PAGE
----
City of Toronto to expedite opening of community gardens and allotment gardens

To help gardeners get a head start on spring preparation work, the City of Toronto will be opening its community and allotment gardens six weeks earlier this year. The City's 81 community gardens and 12 allotment gardens provide Torontonians with a source of fresh produce and another option for essential fresh air and exercise.

Today, Mayor John Tory announced that community gardens will begin opening this week, on a location by location basis, until mid-May. Allotment gardens will open on March 17. Community and allotment gardens are permitted to open in the Grey Zone of the Province of Ontario’s COVID-19 response framework. The gardens typically open in early May.

By facilitating urban agriculture in Toronto, the City is helping to increase the resiliency of and food security for Toronto’s residents during the ongoing COVID-19 pandemic. Each year, the City’s community gardens and their volunteers support more than 25 community agencies and provide them with 1,133 to 2,267 kilograms (2,000 to 5,000 pounds) of fresh, Toronto-grown produce. Annually, more than 1,300 people use the City’s allotment gardens to grow their own food and plants.

Water service will not be available at the City’s community and allotment gardens until May, when there is no risk of colder temperatures that may damage service pipes. However, gardeners may begin to prepare their plots for the upcoming season. Portable toilets will also be installed at allotment gardens in May.

Toronto Public Health provided guidance on the opening and use of these amenities, including information about infection prevention and control measures, physical distancing, as well as the cleaning and disinfection of commonly used equipment and surfaces. All participants will be required to sign a Toronto Public Health Community and Allotment Gardens Declaration and must return this form to the City prior to attending a garden. Allotment garden permit holders must also keep a log of all garden visits for contact tracing, if needed. The guidelines are available at:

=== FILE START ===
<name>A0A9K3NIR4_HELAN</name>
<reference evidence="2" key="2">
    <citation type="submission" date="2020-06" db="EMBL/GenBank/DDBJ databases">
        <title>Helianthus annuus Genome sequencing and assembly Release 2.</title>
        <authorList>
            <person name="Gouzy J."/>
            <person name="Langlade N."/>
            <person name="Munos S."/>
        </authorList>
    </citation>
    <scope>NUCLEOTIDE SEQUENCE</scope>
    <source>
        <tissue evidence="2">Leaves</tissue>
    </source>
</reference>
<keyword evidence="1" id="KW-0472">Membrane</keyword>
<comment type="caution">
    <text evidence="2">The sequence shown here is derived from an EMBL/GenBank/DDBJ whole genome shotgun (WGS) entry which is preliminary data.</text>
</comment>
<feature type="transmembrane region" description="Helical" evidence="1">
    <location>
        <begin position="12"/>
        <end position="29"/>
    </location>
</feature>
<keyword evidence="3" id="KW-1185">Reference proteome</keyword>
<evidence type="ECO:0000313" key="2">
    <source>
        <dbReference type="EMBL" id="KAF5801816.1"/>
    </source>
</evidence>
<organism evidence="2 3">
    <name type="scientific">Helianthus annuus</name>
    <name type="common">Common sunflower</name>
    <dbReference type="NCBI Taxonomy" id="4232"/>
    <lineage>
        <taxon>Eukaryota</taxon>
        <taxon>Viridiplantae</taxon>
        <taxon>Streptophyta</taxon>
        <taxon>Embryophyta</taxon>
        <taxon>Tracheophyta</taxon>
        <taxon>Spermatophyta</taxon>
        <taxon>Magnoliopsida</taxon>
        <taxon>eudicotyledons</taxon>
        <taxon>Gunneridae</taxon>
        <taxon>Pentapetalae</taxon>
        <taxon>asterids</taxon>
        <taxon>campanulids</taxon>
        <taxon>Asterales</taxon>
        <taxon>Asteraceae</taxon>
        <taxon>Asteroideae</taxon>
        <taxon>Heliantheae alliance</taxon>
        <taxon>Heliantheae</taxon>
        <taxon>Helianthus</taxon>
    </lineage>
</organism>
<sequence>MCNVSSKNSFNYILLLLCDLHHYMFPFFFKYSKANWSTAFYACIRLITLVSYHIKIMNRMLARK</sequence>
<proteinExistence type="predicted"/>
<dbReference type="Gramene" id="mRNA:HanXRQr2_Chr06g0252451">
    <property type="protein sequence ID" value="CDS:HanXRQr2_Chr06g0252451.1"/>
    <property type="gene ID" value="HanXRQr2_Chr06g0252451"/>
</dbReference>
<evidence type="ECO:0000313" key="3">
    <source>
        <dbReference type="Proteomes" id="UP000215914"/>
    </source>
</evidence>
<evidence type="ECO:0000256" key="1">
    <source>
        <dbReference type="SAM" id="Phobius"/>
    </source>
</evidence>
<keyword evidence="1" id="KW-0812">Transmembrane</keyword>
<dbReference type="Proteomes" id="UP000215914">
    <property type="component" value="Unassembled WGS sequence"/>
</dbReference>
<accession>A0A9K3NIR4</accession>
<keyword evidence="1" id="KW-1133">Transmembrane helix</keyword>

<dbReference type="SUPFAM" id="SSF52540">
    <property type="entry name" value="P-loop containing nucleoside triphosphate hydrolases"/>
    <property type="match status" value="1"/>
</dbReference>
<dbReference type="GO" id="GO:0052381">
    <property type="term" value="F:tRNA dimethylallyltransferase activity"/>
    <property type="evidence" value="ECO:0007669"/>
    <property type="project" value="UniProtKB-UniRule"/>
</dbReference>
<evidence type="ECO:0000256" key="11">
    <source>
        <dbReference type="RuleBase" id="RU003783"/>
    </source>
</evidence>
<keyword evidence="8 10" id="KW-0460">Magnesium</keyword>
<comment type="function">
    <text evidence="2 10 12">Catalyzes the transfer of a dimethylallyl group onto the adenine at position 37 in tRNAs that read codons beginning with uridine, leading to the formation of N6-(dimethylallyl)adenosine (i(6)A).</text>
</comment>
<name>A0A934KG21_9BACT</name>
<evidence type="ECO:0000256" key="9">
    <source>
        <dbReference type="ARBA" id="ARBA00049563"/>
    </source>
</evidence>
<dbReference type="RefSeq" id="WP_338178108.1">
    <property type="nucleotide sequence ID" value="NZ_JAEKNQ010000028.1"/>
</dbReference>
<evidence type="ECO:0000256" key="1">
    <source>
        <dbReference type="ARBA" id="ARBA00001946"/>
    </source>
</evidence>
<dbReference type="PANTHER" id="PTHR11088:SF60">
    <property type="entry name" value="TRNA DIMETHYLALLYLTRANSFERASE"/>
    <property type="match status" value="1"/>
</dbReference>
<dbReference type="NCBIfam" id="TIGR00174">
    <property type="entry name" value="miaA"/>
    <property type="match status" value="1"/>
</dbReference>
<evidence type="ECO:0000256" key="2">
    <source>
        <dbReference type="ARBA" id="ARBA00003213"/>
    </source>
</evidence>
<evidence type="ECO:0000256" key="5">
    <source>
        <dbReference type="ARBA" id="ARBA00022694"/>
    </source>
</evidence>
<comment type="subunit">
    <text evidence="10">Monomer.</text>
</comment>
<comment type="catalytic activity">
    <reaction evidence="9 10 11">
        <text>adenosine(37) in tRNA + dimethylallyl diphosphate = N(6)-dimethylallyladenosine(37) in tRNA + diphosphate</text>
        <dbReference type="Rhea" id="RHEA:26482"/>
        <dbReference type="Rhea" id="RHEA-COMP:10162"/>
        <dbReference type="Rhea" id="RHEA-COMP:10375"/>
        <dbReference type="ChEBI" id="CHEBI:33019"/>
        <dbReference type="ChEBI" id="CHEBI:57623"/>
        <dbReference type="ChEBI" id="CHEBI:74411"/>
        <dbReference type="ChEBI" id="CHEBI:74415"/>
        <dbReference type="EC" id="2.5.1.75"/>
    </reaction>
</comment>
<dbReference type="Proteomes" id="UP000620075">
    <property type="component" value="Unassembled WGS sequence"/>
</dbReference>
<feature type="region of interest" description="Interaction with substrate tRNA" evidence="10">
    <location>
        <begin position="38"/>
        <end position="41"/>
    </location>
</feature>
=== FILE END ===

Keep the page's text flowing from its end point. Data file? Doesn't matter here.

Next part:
The City’s community gardens are initiated through proposals from local volunteer groups and utilize unused green space allowing them to take root in Toronto’s many neighbourhoods. They are operated and organized solely by community group volunteers. Allotment gardens are accessed through a fee-based permit for individual use. In an average year, the City issues about 1,200 permits during the allotment garden season.

City staff are reaching out to permit holders and community groups to provide information and the guidelines for use.

More information about the City’s community and allotment gardens is available at:

As Toronto awaits the rollout of mass immunization, to reduce and eliminate the transmission of COVID-19, protect the healthcare system and save lives, the City continues to urge all residents to stay home as much as possible to help stop the spread of COVID-19. Please review the City’s simple “Dos” and “Don’ts” guide for recommended and mandatory public health measures. The guide communicates some of what is and what is not permitted under provincial regulations and City bylaws. The guide can be found at


"I’m pleased that we will be able to open these amenities early for the 2021 season to provide Torontonians with an essential source of fresh food and another avenue for safe outdoor recreation and fresh air." - Mayor John Tory

“I’m glad we will be able to offer early garden access to community and allotment garden volunteers and permit holders this year. Not only is gardening rewarding for individuals and the community but it benefits the environment and helps to increase food security in Toronto."

- Councillor Jennifer McKelvie (Scarborough-Rouge Park), Chair of the Infrastructure and Environment Committee

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